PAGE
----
But this doesn’t fully convey the problematic nature of the statistic. As even the authors of the Census Bureau report themselves acknowledge, “health insurance coverage is likely to be underreported” in the Current Population Survey from which the health insurance data is derived. The reason is that when asked about their health coverage status in the prior calendar year, some may answer the question as intended, but others may cite their current insurance status, and others may say they were without insurance even if they only spent a portion of the year without coverage.

“[T]he estimate of the number of people without health insurance,” according to the report, “more closely approximates the number of people who are uninsured at a specific point in time during the year than the number of people uninsured for the entire year.”

In reality, a person who goes without coverage for a few months while between jobs is in a completely different boat from somebody who is permanently without insurance. But the broad citation of the headline figure would have you believe that there are literally 46 million people who never, ever, have coverage.

Another problem with citing the 46 million figure is that many of those who are identified as uninsured are actually eligible for existing government programs but simply never bothered to enroll. In 2003, a BlueCross BlueShield Association study esti mated that about 14 million of the uninsured were eligible for programs such as Medicaid and SCHIP. These people would be signed up for government insurance if they ever made it to the emergency room.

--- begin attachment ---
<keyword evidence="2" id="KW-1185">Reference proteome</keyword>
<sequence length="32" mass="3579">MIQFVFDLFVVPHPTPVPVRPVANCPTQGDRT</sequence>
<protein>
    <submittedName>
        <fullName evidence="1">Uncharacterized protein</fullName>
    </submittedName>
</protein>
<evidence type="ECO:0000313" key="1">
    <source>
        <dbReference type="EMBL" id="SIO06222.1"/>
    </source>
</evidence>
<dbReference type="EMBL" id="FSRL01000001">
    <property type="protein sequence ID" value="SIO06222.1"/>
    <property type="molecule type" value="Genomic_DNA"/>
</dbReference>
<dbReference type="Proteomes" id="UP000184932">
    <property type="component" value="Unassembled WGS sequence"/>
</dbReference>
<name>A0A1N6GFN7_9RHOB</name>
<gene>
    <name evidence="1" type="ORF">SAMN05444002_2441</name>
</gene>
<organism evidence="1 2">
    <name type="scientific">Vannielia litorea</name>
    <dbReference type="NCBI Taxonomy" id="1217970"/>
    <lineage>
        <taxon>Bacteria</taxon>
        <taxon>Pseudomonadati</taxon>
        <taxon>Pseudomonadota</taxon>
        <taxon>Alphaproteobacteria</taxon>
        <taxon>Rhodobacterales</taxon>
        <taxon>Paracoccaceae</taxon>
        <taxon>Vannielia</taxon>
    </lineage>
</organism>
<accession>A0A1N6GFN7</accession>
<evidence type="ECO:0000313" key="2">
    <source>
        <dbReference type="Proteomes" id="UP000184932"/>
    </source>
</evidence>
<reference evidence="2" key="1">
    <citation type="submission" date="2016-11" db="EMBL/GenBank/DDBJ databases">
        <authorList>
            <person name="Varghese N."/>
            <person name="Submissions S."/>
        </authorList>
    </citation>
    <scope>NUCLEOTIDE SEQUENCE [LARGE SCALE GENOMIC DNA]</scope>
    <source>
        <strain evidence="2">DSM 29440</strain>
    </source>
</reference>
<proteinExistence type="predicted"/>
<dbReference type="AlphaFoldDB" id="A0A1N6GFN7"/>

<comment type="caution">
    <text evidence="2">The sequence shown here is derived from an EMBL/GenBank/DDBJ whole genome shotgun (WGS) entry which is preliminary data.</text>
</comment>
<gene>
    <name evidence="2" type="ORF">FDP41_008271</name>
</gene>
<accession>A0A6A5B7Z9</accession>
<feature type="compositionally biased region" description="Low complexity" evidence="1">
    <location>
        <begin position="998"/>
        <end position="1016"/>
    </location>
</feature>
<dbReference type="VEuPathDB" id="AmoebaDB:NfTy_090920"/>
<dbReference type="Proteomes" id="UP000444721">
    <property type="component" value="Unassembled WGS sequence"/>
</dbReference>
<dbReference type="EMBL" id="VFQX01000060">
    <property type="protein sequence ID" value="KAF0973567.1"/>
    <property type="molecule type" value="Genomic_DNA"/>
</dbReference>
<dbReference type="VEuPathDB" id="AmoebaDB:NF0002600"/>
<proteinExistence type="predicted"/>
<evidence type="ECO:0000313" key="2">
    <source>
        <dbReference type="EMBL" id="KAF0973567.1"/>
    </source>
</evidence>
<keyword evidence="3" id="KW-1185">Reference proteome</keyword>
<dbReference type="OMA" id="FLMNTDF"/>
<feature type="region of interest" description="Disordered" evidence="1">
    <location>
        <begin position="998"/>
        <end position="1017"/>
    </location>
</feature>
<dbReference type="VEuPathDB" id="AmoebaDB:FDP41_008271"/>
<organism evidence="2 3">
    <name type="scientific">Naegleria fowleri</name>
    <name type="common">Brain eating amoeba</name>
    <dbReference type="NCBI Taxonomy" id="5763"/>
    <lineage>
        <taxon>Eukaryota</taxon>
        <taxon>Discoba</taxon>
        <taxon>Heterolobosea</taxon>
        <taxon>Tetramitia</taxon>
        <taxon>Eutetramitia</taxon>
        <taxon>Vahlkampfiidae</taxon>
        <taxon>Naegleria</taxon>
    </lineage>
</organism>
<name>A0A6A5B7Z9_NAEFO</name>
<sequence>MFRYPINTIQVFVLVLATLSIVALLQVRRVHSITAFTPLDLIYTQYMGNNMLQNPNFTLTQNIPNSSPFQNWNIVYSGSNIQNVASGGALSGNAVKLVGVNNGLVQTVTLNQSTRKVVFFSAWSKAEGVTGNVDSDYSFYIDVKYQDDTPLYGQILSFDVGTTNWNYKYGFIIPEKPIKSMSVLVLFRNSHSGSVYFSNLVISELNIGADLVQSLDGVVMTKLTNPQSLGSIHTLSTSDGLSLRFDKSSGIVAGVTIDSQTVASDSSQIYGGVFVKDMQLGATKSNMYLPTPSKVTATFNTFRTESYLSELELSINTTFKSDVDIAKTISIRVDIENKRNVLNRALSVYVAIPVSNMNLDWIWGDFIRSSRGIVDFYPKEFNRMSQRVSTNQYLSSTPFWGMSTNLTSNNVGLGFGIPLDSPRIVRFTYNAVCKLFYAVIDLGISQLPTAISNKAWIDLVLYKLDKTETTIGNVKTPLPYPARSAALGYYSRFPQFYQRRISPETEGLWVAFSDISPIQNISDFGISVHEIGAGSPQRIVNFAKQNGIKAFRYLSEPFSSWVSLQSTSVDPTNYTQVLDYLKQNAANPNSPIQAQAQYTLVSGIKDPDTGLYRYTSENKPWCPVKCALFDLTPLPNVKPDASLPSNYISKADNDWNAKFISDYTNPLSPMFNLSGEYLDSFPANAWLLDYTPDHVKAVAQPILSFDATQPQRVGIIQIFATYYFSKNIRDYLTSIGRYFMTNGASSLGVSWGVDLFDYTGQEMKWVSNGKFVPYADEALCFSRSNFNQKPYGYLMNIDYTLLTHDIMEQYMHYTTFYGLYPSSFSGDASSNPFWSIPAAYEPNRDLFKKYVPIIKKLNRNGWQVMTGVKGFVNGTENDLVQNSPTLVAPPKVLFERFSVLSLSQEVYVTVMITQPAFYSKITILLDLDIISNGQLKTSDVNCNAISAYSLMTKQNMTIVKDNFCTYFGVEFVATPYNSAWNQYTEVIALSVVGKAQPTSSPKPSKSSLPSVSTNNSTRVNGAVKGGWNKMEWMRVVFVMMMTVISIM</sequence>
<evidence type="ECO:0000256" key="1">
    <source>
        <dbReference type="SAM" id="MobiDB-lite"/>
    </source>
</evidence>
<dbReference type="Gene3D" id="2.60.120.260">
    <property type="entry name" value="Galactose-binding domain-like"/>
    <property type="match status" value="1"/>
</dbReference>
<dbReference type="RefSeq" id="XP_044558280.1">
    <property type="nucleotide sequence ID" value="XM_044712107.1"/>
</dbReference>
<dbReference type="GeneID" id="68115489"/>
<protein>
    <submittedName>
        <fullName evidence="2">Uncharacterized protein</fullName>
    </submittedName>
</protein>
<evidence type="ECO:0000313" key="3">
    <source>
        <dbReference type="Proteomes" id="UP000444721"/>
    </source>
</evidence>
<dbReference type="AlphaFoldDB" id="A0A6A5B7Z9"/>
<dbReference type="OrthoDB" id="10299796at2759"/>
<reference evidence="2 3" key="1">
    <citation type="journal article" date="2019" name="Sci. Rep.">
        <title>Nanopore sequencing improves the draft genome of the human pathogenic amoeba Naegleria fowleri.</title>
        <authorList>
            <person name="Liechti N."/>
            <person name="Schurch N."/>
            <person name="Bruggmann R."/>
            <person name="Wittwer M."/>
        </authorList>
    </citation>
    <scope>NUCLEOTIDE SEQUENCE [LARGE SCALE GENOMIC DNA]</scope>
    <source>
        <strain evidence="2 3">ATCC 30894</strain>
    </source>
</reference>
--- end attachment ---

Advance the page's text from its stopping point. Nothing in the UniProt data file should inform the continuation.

In addition, some of the 46 million could theoretically afford health coverage, but chose not to purchase any. In 2007, 17.6 million of the uninsured had annual incomes of more than $50,000 and 9.1 million earned more than $75,000. As Sally Pipes notes in the Top Ten Myths of American Health Care: A Citizen’s Guide, those making more than $75,000 per year are part of the fastest-growing segment of the uninsured population.

The Census figures also show that 18.3 million of the uninsured were under 34. Some in this age group may have simply determined that they are young and healthy and thus can do without coverage.

When all these factors are put together, the 2003 BlueCross BlueShield study determined that 8.2 million Americans are actually without coverage for the long haul, because they are too poor to purchase health care but earn too much to qualify for government assistance. Even being without insurance still doesn’t mean they won’t have access to care, because federal law forbids hospitals from denying treatment to patients who show up at the emergency rooms.

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The Myth: Universal health care will save money, because we’re already picking up the tab for the uninsured when they obtain care they don’t pay for.